Arguments on political ad disclosure law before COTAP Wednesday
Posted October 9, 2012
Raleigh, N.C. — In case this year's election antics aren't enough to hold your attention, the N.C. Court of Appeals will allow us to step in the Wayback Machine and revisit 2010, when the ascendant Republican Senate caucus was dumping money into legislative campaigns around the state.
At the time, Ralph Hise was challenging Sen. Joe Sam Queen. Hise would go on to win the election and is now running for a second term, while Sam Queen is running for a state House seat.
At the time, Democrats asked the courts to find that Hise and the senate caucus has violated state disclosure laws that require those who buy political advertising to disclose to television stations and the public who paid for the ads.
While paperwork files with television stations and the commercials themselves said that Hise's campaign paid for the ad, the money trail showed that some payments went straight from the party to media buyers. This is not a huge difference. The party would have been free to give Hise's campaign the money and then have the campaign execute the media buys.
As such, the case wouldn't be of much interest if it weren't for one argument lawyers for the GOP and Hise's committee are making.
Republican lawyers are asking the court to declare the penalties under the state stand by your ad statute unconstitutional.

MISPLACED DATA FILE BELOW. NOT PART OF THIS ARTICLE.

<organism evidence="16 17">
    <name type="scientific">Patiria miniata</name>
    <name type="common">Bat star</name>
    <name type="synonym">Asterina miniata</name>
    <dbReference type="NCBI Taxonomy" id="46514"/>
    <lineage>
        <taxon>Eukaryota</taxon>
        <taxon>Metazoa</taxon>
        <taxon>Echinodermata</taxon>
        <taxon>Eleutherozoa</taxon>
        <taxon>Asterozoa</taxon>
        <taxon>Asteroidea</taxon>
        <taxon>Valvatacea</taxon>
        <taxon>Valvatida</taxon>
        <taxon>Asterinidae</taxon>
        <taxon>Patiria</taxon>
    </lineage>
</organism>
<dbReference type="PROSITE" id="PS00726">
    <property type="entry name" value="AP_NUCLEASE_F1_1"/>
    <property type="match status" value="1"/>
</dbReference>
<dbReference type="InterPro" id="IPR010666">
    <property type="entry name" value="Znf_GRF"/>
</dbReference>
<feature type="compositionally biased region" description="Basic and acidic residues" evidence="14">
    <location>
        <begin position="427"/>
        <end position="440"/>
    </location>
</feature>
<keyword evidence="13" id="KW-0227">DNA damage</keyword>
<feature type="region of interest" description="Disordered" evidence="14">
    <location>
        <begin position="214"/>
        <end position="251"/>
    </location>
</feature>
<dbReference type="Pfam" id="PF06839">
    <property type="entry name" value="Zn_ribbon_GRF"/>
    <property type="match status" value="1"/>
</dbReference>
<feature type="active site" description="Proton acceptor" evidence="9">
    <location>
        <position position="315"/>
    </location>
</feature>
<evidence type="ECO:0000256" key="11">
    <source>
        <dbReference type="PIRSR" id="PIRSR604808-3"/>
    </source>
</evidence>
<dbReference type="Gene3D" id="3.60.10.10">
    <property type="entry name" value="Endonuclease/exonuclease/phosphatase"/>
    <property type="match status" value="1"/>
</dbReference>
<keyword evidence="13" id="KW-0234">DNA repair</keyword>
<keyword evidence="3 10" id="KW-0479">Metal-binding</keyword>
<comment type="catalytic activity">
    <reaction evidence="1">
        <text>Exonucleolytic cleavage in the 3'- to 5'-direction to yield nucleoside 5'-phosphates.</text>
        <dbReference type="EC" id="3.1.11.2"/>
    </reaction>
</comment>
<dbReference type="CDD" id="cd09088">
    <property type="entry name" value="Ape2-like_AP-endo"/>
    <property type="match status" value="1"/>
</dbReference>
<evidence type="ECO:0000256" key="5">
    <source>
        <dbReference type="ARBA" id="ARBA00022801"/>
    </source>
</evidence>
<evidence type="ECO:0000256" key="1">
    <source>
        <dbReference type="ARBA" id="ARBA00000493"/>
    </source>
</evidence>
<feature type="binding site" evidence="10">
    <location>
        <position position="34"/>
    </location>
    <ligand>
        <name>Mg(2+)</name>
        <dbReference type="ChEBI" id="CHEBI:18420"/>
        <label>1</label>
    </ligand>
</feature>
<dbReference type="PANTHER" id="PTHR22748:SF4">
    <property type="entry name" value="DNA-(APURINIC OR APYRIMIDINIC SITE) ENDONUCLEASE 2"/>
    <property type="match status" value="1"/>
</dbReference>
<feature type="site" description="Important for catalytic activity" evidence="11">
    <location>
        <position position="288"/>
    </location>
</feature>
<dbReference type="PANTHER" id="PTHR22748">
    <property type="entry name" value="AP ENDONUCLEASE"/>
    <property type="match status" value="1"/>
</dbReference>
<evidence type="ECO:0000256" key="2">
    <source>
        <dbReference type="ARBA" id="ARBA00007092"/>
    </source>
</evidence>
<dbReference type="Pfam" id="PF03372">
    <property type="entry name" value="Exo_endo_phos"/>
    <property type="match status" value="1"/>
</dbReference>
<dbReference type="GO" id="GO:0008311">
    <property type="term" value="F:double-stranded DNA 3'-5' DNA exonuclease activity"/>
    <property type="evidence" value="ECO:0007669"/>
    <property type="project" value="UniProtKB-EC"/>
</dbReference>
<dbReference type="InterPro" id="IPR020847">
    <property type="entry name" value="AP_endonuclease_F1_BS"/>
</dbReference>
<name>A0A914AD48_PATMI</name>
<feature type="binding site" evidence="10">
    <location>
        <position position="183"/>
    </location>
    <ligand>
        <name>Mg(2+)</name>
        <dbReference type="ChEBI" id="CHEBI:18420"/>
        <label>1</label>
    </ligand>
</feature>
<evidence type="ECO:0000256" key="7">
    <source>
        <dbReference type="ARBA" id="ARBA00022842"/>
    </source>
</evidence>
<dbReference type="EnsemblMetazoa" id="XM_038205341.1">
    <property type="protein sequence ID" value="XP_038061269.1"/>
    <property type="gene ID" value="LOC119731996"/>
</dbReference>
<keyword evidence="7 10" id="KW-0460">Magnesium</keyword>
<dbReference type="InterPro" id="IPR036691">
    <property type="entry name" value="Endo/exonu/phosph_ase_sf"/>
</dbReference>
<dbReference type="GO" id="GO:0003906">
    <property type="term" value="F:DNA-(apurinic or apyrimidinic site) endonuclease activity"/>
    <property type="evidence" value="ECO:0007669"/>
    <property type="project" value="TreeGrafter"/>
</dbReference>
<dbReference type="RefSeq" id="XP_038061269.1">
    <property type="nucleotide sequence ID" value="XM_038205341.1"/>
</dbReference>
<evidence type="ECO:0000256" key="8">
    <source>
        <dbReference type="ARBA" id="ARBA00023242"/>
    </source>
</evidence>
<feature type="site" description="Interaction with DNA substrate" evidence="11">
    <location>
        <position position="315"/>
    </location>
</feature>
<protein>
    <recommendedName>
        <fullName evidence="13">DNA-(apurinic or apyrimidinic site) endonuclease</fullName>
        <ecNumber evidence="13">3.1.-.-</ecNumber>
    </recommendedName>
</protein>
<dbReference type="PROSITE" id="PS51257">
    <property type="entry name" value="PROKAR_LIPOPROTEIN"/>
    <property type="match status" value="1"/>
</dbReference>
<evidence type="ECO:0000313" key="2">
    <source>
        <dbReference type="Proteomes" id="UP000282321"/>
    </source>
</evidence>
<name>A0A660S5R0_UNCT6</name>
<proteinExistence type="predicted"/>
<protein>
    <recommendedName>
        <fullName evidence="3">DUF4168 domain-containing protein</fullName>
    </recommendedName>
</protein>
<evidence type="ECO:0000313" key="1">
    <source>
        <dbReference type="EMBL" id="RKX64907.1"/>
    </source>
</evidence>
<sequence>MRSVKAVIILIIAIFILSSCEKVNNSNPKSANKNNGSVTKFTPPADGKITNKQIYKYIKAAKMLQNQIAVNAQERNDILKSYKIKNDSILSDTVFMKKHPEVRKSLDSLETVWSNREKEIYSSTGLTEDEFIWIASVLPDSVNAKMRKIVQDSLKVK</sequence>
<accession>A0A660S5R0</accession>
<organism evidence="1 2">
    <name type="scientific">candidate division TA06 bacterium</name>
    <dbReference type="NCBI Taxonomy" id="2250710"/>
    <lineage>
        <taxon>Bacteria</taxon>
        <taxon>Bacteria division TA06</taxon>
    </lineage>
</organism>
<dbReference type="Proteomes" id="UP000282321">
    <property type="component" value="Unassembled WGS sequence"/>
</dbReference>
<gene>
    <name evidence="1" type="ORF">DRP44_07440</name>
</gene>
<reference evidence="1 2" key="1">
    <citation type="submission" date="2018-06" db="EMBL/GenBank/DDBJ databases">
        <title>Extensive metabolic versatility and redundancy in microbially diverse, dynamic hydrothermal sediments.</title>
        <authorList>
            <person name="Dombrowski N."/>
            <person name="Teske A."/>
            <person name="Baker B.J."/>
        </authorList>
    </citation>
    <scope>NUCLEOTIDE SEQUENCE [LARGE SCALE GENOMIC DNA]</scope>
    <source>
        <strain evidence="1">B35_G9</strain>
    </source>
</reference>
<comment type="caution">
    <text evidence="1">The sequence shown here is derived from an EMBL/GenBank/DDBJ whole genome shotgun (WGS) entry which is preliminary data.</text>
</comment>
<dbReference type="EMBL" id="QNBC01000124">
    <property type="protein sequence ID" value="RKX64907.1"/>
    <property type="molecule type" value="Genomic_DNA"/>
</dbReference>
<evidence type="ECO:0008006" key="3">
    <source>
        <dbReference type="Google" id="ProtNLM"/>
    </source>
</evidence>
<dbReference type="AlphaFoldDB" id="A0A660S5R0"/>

"The draconian remedy provided by NC GS 163-278.39A violates the Defendants' constitutionally protected rights. Two important principles support this argument: First the First Amendment protects an individual or private organization from being compelled to support or convey a message with which that individual or organization disagrees....Should the Court accept Plaintiff's convoluted interpretation of the statute, the NCGOP and the Hise Committee will be forced to give hundreds of thousands of dollars raised from their supporters to their political opponents," wrote Michael Knight, a lawyer for the Republicans.
In a brief for the Democrats, lawyer John Wallace and two other lawyers wrote that similar forfeiture provisions can be found in federal law that has been upheld by the U.S. Supreme Court.
"Defendants argue that the remedy called for in N.C.G.S. §163-278.39 A(f) would amount to a contribution being made by the Defendants to the Plaintiff, who was, in 2010, a political opponent," the Democratic lawyers wrote. "In this case, Plaintiff is seeking compensatory damages which are provided by a statute for wrongdoing on the part of the Defendants. Plaintiff certainly is not seeking a voluntary contribution by the Defendants, but instead is seeking the remedy to which it is entitled as a result of the wrongful and unlawful conduct engaged in by the Defendants. If the reasoning utilized by the Defendants is carried to its natural conclusion, then a political candidate plaintiff would be unable to utilize the legal system to recover damages from his political candidate opponent for defamation."
It is all but impossible for the Court of Appeals to rule before this coming election. And if there is a split decision in the case, the 2014 campaign season could be under way before there is an answer to this question. However, if the penalties are ultimately struck down as unconstitutional, that could have an effect on campaign disclosures going forward.
Friends of Joe Sam Queen v Ralph Hise For NC Senate, et al is the second case listed for argument for COTAP's 1 p.m. session. Judges Rick Elmore, Donna Stroud and Cheri Beasley are scheduled to hear the case.